“Decide” is the newest album by actor/musician Joe Keery, popular for playing Steve Harrington on the Netflix show “Stranger Things.” Keery showed promise and technical proficiency on his first album under the Djo moniker, “Twenty Twenty,” and now he’s back with a new album that embellishes the D.I.Y. production with higher quality instrumentals and extravagant song structures.
Everything great about “Twenty Twenty” is improved and expanded upon in “Decide,” but there’s something missing on this new album: the touch of Keery that gave “Twenty Twenty” its tonal flavor and amateur appeal. “Twenty Twenty” sounded like the product of excellent equipment and meticulous song-writing, and “Decide” expands on that too, but without the same effect.
On the very first track, “Runner,” Keery comes in with cinematic synth sounds and a computer-age voice distortion, but it doesn’t take long to discern them as recycled Daft Punk effects. The sound is so recognizably like Daft Punk that it comes off as bold, or maybe blazé, to employ their trademark sound. Many of the synths on this track, not to mention the others where he does this, sound like they were ripped right out of “Discovery” or “Random Access Memories.”
The following track “Gloom” steps away from the Daft Punk sound only to jump smack dab into the Talking Heads. Keery’s vocal inflections are drastically different than on “Runner” and sound practically identical to David Byrne’s, lead singer for the Talking Heads. Mimicking two recognizable trademark vocals on the very first tracks of this album is BOLD, but more importantly demonstrates a lack of personal identity from Keery in his music. Who is he trying to be?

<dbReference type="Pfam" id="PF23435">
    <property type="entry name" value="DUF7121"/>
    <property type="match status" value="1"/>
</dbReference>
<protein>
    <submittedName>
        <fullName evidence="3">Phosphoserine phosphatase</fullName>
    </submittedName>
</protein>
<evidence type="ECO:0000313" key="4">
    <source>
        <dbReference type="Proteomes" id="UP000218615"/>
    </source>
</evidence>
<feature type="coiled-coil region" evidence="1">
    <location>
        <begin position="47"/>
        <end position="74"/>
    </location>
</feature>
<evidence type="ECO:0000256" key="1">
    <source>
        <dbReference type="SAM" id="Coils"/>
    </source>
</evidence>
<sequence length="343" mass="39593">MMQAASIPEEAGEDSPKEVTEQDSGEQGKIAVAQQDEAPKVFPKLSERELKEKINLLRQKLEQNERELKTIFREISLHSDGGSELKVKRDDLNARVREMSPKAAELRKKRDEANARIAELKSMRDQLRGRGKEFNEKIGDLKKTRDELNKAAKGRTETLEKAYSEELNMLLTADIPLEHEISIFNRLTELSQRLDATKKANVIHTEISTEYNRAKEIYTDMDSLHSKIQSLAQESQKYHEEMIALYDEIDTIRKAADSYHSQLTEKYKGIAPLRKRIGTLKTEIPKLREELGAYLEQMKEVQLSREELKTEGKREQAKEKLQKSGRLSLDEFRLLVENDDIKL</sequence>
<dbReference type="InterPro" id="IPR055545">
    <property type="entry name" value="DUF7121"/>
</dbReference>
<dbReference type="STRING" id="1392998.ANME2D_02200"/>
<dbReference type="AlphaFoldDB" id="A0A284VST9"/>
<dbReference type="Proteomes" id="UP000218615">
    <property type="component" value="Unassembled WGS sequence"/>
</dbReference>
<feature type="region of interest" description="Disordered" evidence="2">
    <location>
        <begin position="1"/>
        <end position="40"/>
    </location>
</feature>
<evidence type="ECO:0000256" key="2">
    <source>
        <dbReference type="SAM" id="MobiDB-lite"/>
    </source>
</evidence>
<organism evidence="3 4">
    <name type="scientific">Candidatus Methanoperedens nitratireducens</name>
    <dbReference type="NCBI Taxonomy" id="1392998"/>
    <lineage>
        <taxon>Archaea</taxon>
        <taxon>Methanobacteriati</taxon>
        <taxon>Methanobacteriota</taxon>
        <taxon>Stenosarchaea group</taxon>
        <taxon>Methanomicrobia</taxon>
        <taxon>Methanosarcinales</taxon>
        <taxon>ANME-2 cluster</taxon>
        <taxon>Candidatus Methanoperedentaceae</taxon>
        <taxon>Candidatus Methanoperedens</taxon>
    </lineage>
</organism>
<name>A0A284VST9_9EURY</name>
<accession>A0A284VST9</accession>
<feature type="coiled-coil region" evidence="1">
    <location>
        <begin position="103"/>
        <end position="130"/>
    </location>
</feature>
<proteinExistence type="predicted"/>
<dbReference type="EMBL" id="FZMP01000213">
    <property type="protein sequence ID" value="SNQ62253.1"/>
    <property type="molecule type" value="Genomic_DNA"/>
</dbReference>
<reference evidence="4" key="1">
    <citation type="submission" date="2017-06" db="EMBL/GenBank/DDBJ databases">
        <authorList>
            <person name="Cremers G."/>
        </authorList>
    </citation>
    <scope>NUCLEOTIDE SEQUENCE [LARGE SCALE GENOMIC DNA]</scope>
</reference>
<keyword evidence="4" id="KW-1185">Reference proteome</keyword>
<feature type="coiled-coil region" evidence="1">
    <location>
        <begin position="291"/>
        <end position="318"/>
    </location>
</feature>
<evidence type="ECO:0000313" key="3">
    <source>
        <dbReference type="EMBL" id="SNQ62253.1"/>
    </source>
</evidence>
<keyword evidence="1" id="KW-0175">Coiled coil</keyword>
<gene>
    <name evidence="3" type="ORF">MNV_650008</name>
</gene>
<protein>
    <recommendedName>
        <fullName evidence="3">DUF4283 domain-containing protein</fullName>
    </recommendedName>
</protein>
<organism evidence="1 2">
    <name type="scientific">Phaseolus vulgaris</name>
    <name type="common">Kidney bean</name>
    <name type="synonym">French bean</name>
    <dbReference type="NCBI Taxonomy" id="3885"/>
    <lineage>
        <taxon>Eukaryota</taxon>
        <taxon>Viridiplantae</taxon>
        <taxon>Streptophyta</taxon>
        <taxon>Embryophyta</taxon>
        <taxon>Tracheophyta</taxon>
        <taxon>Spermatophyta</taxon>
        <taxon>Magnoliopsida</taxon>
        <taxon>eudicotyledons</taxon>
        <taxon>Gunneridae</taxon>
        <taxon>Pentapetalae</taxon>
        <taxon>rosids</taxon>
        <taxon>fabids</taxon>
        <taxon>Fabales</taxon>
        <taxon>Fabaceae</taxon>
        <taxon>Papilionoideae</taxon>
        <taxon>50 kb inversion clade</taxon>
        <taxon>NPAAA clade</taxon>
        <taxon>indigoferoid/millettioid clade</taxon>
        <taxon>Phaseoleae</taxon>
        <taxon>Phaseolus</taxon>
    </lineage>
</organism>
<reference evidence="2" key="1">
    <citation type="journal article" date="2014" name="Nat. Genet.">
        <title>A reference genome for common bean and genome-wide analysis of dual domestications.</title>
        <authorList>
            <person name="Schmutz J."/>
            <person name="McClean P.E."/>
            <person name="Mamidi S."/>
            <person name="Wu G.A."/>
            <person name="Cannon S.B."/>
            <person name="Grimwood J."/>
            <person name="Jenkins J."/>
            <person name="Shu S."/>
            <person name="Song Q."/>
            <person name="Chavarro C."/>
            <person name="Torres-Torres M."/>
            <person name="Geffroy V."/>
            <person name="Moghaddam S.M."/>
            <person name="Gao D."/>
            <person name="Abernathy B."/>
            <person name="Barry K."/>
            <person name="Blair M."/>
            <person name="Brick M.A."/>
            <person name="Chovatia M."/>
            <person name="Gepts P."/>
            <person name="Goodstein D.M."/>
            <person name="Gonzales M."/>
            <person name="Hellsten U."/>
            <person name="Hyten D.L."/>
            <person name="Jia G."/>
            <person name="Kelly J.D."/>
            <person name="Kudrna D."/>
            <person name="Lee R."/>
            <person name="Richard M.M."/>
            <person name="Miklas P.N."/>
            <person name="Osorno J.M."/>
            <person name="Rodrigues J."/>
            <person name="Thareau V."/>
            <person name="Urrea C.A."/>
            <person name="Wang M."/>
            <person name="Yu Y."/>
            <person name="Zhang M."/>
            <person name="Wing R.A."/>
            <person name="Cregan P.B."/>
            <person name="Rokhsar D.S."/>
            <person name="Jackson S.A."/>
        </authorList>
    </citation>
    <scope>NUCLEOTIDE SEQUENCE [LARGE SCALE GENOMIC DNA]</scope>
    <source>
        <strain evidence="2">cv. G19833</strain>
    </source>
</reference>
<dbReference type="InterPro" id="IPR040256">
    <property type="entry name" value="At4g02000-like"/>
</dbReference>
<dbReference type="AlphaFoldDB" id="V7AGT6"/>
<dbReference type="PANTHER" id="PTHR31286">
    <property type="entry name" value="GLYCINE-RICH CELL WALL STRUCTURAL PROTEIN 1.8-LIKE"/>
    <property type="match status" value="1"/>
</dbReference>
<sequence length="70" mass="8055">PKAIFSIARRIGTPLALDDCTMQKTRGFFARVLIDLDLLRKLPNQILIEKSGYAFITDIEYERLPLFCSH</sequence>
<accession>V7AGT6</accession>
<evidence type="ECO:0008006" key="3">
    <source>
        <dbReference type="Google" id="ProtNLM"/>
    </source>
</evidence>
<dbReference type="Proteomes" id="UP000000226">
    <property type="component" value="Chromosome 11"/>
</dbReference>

Undeniably, “Decide” is a well constructed, well composed, and technically adept album. The instruments zoom across the sonic plane, bouncing from ear-to-ear, the baroque-inspired musical passages and bombastic piano runs are something to be admired, but at the end of the day, all the technical excellence feels like it is in service of nothing. Keery is basically the Jacob Collier of pop music.
The rest of the album remains consistent in its influences, but still stands in the realm of mimicry rather than individuality. It has the production and sound qualities of a Mac DeMarco or Tame Impala project, but none of the heart or novelty of those contemporaries.
Even the ’80s synths, that feature and provide variety to the latter half of the album, are cliché textures that come straight off the “Stranger Things” soundtrack or from ’80s Youtube remixes of contemporary pop songs. They shimmer, they sparkle and they’re very colorful, but they don’t add anything substantial to the bigger picture.
There’s a divide between proficiency and expression on this album, which doesn’t seem like a gap that isn’t entirely out of Keery’s grasp to bridge. With either a stronger theme or another creative partner to help channel his excellent technical knowledge, Keery could just as well be the next Daft Punk or Talking Heads if he can define his individual sound instead of borrowing the sounds of others.
Of all the tracks, “On and On” is the exception to the derivative palette of “Decide;” it has the same, similar instrumentals but the lyrics finally transcend the medium and contain the only moments of cultural zeitgeist. Keery sings about his enslavement to social media, his addiction to content consumption and the forfeiting of his identity to the algorithm on his phone, “In my bed/On my phone/Locked away/Free to go/TV on/Every night/Scrolling on/On and on, and on, and on.” There’s a clever employment of repetition in the lyrics that mimics and complements a repeating synth line bounces up and down.
He also reveals his only beats of personality on the refrain, when he brings up his fears of environmental apocalypse, “Something is about to break/The fault line has been fractured/Maybe/it’s not too late/To learn how to love each other/What’s it gonna take to change it?/Don’t you wanna save this planet?/Blame it on manipulation, we’re human after all.”
Outside of that song though, the refrains meander on and on while the vocals hide buried in Keery’s technicolor exercise of modalities and key changes. Keery has a lot of talent and an undeniable touch for music production, but he lacks a human element on “Decide” that emits feelings of cold distance instead of familiarity which, ultimately, leaves the album falling flat.